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If I have a long-running Postgres query, and regular "kill [pid]" doesn't work, and pg_cancel_backend doesn't work, what should I do?

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You should never kill -9 any postgres process unless your goal is to bring the entire server down forcibly. You can kill any process that doesn't respond to a pg_cancel_backend() call from the shell with

kill <pid>

i.e. not -9. Note that I have seen a few times where even that didn't work due to the process being hung waiting in some loop for data on a network connection. If I recall correctly, killing the client process took care of that.

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if you have a recent Postgres you can try pg_terminate_backend instead.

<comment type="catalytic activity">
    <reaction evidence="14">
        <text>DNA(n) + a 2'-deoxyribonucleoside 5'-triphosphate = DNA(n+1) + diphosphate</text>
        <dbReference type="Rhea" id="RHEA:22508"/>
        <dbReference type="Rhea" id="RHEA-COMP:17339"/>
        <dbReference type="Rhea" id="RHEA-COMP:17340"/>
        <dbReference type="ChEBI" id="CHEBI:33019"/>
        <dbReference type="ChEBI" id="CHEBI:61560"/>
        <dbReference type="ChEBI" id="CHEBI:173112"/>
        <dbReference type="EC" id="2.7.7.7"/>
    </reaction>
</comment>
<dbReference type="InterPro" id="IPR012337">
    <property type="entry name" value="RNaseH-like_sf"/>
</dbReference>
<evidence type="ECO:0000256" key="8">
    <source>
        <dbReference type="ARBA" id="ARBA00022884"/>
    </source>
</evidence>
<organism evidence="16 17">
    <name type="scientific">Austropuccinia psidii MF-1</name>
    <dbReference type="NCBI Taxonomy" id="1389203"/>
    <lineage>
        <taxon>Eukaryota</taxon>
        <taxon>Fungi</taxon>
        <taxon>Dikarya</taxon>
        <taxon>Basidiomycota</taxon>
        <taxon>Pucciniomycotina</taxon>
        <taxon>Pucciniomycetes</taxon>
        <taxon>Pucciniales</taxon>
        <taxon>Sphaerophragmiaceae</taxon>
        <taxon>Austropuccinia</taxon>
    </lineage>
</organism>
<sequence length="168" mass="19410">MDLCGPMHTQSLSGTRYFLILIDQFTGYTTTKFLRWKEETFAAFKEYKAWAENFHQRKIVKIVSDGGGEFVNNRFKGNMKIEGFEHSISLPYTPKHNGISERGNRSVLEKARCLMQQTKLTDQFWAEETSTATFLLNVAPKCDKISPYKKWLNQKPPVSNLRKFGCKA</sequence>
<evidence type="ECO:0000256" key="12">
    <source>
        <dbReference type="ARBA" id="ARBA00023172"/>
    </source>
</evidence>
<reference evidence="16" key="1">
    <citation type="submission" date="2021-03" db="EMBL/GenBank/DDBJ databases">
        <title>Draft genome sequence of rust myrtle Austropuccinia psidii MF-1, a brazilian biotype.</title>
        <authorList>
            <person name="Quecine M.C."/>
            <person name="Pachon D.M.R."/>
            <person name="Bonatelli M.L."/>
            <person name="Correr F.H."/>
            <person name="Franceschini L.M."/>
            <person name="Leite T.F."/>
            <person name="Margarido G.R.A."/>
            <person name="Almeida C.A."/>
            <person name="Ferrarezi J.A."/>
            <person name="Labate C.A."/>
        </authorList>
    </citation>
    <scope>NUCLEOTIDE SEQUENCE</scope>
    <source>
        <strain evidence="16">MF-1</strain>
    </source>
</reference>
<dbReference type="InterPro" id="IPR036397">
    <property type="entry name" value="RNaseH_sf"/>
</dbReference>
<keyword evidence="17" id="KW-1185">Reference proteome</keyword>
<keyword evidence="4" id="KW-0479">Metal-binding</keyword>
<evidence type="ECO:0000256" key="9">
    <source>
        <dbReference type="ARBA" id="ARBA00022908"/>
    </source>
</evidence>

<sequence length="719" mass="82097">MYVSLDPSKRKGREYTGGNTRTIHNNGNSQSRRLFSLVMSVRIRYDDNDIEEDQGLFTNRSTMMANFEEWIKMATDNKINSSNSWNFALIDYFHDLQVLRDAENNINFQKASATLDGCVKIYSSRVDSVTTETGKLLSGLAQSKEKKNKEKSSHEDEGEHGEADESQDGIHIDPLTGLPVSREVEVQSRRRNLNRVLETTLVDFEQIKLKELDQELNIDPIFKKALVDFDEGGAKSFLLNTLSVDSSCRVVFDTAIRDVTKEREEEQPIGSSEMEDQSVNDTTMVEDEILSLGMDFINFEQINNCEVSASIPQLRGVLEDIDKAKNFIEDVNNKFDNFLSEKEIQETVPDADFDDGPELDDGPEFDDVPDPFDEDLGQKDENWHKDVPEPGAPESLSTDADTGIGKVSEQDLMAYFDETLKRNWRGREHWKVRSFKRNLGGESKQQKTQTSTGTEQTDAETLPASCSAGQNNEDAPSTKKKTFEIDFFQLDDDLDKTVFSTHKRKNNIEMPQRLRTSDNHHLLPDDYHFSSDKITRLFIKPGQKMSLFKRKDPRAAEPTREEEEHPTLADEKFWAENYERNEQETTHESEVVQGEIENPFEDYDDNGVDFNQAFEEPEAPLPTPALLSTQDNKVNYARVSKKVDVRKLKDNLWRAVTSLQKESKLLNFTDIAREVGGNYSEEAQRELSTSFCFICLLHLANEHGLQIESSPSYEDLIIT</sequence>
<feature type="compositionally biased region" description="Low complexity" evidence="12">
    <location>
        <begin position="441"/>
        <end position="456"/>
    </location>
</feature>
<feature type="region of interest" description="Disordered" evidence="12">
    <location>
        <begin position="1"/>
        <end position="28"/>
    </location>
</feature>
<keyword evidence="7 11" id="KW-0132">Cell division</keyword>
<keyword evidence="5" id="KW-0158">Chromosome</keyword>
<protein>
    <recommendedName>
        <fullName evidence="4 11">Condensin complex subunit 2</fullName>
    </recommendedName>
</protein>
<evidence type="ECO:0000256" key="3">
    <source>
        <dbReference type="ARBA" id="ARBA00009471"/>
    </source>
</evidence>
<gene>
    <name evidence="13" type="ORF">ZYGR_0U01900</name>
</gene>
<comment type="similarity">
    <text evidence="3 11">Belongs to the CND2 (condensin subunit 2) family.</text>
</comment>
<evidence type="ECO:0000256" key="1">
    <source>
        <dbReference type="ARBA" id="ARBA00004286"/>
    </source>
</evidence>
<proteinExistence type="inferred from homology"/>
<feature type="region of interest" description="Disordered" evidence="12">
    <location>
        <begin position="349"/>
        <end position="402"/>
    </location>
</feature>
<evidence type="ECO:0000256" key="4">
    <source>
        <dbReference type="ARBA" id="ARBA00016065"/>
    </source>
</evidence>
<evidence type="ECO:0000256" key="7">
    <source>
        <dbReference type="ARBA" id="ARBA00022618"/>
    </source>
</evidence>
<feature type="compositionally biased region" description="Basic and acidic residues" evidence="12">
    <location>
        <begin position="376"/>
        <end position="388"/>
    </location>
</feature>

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pg_cancel_backend is equivalent to sending SIGINT to the process. If that doesn't work you could try SIGQUIT. Either by using kill directly or pg_ctl kill.

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+1 PostgreSQL uses a process per connection, so you can kill a process without much danger of affecting other connections. I'm not sure if there's any chance of data corruption, but I'd really doubt it. –  David Pashley Jul 2 '09 at 22:26
I thought sending kill -9 to a postgres process was disastrous, in that it could put the database in recovery mode which might take it out of commission for many minutes. –  mike Jul 2 '09 at 22:31
stackoverflow.com/questions/920956/… It seems I am wrong. –  Bribles Jul 2 '09 at 22:46
That link regards sending kill -9 to the server. I'm talking about a single query's pid. Or are those the same thing? –  mike Jul 2 '09 at 23:16
Each connection spawns off a postmaster. You can send your signals to the postmaster, but don't send a SIGKILL (killall postmaster) as this will drop whatever it was doing like a hot rock. –  Avery Payne Jul 2 '09 at 23:38
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